Things to do in Isolation for People with Disability

Activity ideas during isolation

As the COVID-19 situation continues, most people are practicing social distancing and self-isolation to help prevent its spread. While this is a challenging time for many, it is particularly difficult for people with disability. Being forced to stay at home and social distance has caused an interruption in many people with disability’s daily routines, which can have far-reaching consequences including preventing them from accessing some of the supports and services they need to be able to achieve their NDIS goals.

However, there are still many things for people with disability to do whilst in isolation. Keeping occupied during this period of self-isolation will not only help to prevent boredom but can also help to develop and practice new skills.

At Care Support Network, our Support Coordinators have given us some tips regarding how to help people with disability keep busy during isolation. So, with the help of our Support Coordinators, here are some of Care Support Network’s ideas for things to do in isolation for people with disability.

Keep Active

Social distancing and self-isolation have interrupted many people’s exercise and activity routines, but that doesn’t mean there aren’t still ways to keep moving.

If you have the means, getting in contact with a fitness teacher can be a great way of keeping active. For example, they may be able to host online based get moving classes via a video communication platform like Zoom.

Additionally, one-on-one walks are an affordable and accessible way to keep active while still abiding by social distancing regulations. Just make sure to give other walkers a 1.5 metre berth when passing by.

Other physical activities that are easily accessible and entertaining include hula-hooping and juggling. These activities are ideal for keeping active whilst confined to a small space and can also help people with disability by providing them with a task to focus on and a goal to work towards. For example, you could set a goal to keep the hula-hoop spinning for at least 30 seconds or to be able to juggle for at least five rounds.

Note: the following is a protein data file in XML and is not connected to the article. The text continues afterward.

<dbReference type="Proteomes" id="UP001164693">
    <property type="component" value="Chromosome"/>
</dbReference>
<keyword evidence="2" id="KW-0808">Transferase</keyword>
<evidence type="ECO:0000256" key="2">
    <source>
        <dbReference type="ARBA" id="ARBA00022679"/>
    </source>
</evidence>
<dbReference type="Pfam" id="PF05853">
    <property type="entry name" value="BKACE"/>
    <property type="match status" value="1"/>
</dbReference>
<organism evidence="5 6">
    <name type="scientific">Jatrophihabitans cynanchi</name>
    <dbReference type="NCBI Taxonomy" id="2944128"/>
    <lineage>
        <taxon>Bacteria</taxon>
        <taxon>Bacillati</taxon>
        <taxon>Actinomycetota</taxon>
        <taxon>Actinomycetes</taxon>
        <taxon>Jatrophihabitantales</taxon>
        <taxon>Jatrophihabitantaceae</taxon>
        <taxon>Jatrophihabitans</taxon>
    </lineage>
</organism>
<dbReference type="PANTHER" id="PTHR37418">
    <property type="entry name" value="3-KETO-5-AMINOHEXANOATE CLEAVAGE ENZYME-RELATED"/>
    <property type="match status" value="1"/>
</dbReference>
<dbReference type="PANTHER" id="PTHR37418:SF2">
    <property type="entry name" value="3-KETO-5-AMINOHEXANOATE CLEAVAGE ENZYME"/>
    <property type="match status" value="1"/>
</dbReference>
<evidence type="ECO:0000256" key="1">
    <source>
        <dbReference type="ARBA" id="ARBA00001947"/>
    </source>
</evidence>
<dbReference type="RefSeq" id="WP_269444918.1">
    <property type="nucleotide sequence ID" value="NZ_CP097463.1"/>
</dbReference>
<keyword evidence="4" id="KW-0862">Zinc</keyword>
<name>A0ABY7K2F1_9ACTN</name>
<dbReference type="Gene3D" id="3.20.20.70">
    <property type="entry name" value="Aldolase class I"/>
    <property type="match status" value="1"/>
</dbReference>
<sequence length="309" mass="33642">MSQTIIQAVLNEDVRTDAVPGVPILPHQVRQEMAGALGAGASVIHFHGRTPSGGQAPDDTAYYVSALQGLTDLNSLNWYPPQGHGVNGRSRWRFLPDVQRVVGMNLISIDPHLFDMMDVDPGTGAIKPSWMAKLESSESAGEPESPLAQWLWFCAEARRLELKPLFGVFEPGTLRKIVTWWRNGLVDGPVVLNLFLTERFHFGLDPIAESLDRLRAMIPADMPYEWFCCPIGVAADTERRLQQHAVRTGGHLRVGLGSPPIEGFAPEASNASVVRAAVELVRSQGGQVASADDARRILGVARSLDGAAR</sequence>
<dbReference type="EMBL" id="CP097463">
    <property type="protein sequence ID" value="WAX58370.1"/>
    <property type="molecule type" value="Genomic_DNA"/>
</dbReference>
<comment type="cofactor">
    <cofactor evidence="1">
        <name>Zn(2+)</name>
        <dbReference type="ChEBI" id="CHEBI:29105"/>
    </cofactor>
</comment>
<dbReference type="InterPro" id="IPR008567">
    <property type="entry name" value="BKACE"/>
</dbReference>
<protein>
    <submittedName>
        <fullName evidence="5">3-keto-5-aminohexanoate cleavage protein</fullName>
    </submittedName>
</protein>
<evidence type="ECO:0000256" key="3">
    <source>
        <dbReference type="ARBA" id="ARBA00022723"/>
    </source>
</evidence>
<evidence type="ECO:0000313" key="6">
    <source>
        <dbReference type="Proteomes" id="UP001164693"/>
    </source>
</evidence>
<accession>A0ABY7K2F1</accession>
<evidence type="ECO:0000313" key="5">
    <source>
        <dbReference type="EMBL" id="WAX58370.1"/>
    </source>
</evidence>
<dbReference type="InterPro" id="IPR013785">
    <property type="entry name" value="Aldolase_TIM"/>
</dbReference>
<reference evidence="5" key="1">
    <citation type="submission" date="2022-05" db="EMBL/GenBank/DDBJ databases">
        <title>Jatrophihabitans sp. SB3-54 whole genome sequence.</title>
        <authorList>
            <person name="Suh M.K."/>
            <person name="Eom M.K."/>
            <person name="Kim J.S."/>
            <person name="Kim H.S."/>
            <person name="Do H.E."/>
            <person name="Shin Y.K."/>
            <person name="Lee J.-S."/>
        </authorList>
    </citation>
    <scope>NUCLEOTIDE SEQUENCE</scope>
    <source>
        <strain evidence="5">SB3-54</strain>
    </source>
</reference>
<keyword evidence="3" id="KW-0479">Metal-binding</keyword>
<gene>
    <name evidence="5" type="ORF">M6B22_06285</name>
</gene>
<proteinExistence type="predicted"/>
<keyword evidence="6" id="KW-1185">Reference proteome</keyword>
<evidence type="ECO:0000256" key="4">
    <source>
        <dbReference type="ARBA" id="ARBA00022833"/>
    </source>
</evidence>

Activities for Different Capacities

Everyone has different preferences for the activities they like doing the most, which is why it’s important that activities cater for different capacities and inclinations. Some of these activities might include colouring books, painting, jigsaw puzzles, or outdoor activities like skittles or giant Jenga.

Depending on taste and preference, some people with disability may prefer certain activities over others. For example, for people who enjoy more sensory activities, something like playdoh or clay might be particularly beneficial, just like painting or drawing would be better for someone who was more visual.

Gardening is also a great outdoor activity that is ongoing and can also result in a tangible reward that satisfies the hard work and effort that goes into the gardening process. In particular, this is the perfect time to start planting winter vegetables.

Online Group Classes and Activities

Thanks to the power of technology, a sense of community and connection can still be fostered through group classes and activities that are hosted online through software and applications like Zoom. These group classes and activities can include everything from arts and crafts to cooking to physical activity.

Ideally, these classes should be kept relatively small. By having only three to four people in each session, participants have the opportunity to connect with each other while still receiving the one-on-one attention and support they require in order to fully enjoy the class and get the most out of it.

Have a Routine

One of the most difficult parts of social distancing and self-isolation is the disruption it poses to many of our routines. However, many organisations have quickly adapted to this ‘new normal’ and have found new ways of continuing to provide their services. As such, is possible, it can be extremely beneficial to retain a sense of continuity and normalcy in the daily routines of people who live with disability.

For example, if on a given day of the week, a certain class would usually be attended, you should check whether this the class is still available, even if only in an online capacity. The same goes for day programs or schooling.

Ultimately, this is undoubtedly a challenging time for many. However, there are still many supports and services available for people with disability that will help to get through this trying time. At Care Support Network, we are still committed to delivering our services without disruption so that our clients can continue to strive towards and fulfil their NDIS goals.

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